We find Egg Harbor to be of limited relevance here, and we agree with the State Board that Egg Harbor does not oblige parties to place on the referendum ballot all proposed deviations from the statutory scheme. In Egg Harbor, the Township of Egg Harbor withdrew from the five-member Greater Egg Harbor Regional High School District. Egg Harbor, supra, 188 N.J. Super. at 93. The referendum question, submitted to and approved by the voters, specified that upon withdrawal, Egg Harbor would receive none of the district's assets but would assume none of its liabilities. Id. at 96. After the voters approved the referendum, Egg Harbor petitioned the Department of Education for a distributive share of the district's surplus budget. That petition was denied on the ground that the referendum precluded distribution to Egg Harbor of any of the district's assets. Id. at 97. The Appellate Division affirmed, holding that Egg Harbor was "estopped from requesting a distribution of assets because by its acquiescence, it allowed the voters to approve a plan under which it was required to relinquish a claim to any assets of the Regional District." Id. at 99.

Egg Harbor, therefore, stands only for the proposition that if a liquid asset distribution scheme is specified in a referendum question, that issue is "off the table" if the referendum is approved; parties to a withdrawal from or dissolution of a regional district cannot later seek alteration of that scheme by the Superintendent of Schools or any other executive body. Egg Harbor does not hold that deviations from the statutory scheme must appear on the ballot, nor does it address the circumstances under which a deviation from the statutory scheme is appropriate. We find no other support for the notion that deviations from the statutory scheme must appear on the referendum ballot, and we decline to adopt that rule here.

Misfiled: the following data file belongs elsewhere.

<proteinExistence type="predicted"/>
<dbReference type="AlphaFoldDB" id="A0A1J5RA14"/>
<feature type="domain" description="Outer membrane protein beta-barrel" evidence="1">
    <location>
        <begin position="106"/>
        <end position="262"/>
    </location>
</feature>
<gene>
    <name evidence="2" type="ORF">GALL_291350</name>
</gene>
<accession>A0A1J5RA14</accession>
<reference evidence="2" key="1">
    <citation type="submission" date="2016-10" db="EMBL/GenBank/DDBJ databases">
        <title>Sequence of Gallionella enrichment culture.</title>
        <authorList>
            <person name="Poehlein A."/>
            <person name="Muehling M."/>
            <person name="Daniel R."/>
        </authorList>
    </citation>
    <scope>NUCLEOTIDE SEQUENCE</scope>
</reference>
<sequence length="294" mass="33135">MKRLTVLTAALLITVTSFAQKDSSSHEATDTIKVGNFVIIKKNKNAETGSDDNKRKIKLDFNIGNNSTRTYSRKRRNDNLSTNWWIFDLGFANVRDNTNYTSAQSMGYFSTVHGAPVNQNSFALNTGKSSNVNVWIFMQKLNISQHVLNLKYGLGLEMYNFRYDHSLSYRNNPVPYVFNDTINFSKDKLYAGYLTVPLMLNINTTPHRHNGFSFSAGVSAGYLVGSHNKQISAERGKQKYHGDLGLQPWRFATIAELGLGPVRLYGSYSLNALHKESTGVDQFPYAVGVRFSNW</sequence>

We are thus presented with a two-fold inquiry. First, does the statutory scheme allow for deviations? And if so, did the State Board err in not ordering a deviation from the statutory scheme in this case? We answer both of those questions in the affirmative.

1.

The State Board, Commissioner of Education, Superintendent Fitts and Acting Superintendent Livingston all either expressed or implied that deviations from the specific formula for asset distribution set forth in N.J.S.A. 13A:8-24 can be appropriate under certain circumstances. The legislative history and the statutory scheme for dissolution of regional districts illustrate clearly that the overriding goal of the statutory scheme is to distribute equitably the regional district's assets and liabilities. To that end, the Board of Review generally allocates debt, based on the value of real property, as a percentage of the total worth of all real property owned by the regional district. See N.J.S.A. 18A:13-61 ("In the event of a dissolution, the county superintendent and board of review, in determining the amount of indebtedness to be assumed by each constituent district, shall give due regard to the value of school buildings and grounds being conveyed to the constituent district in which those buildings are located."). If a withdrawing district receives a building and its withdrawal imposes an excessive burden on the regional district, then it may be required to assume debt in excess of its presumptive share. According to the legislative history, even withdrawing districts that do not receive real property may be required to assume debt.*fn3 Further, in keeping with the spirit of equalization, the county superintendent is required by N.J.S.A. 18A:13-61 to "allot a fair proportion of the shared or rotated furnishings and equipment . . . to each of the constituent districts in the event of a [dissolution]."

The principal tool for equalizing the overall dissolution package is the shifting of debt. The county superintendent is first charged with calculating the overall indebtedness of the regional district. N.J.S.A. 18A:13-53. The Board of Review is then charged with determining the amount of indebtedness to be assumed by each community in the event of a dissolution. N.J.S.A. 18A:13-56. A community's potential indebtedness, as determined by the Board of Review, must be included in the notices, advertisements, and ballots for the referendum. N.J.S.A. 18A:13-58. Although the value of the real property and the municipality receiving that property are known, the debt burden is subject to allocation. In the event of dissolution, debt can be divided among constituent communities, and the indebtedness of communities that did not receive real property can be reduced to adjust for the value of the real property received by other communities.